The Tumbes River delta, just 200 miles below the equator, is thick with mangroves. More than 200 species of birds (19 of them endemic to the region) and more than 100 species of fish are found there. Olive ridley and green sea turtles ply the waters, trying to avoid the American crocodiles that also call the region home. There are unusual mammals, such as the silky anteater and the crab-eating raccoon. Prawns, crabs, and bivalves are abundant and varied.
The community of Puerto Pizarro wants to protect two small uninhabited islands just offshore, Whalebone Island (Isla Hueso de Ballena) and Love Island (Isla del Amor). It has formed a tourist board, which has authority to regulate use of the islands.
The organization will protect 1,235 acres of mangroves surrounding the islands for 15 years. The community will also plant native mangrove species in deforested areas on the islands. They will draw on the expertise of two people with extensive experience with recovery of degraded mangrove areas in the region.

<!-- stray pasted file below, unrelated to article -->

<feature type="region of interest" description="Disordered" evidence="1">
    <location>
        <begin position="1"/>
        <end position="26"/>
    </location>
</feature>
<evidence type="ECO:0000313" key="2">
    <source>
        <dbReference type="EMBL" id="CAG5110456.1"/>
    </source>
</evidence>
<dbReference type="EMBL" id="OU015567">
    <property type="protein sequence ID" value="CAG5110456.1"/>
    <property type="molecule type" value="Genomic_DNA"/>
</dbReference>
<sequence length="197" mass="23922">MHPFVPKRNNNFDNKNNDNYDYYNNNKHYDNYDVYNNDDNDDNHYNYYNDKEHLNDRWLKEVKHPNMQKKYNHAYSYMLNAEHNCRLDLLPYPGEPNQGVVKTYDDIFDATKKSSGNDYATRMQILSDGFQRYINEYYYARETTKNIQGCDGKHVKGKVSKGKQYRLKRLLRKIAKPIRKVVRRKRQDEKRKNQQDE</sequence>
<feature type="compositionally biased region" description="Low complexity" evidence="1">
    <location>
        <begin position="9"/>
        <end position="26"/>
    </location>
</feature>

The community will use a Seacology grant to improve the interpretive center and to build an interpretive trail and install signs on Love Island. It will also fund a garbage collection system to handle the trash left by more than 100,000 tourists each year. Ongoing operations will be paid for by the tourist board, which collects money from entrance tickets, and the community.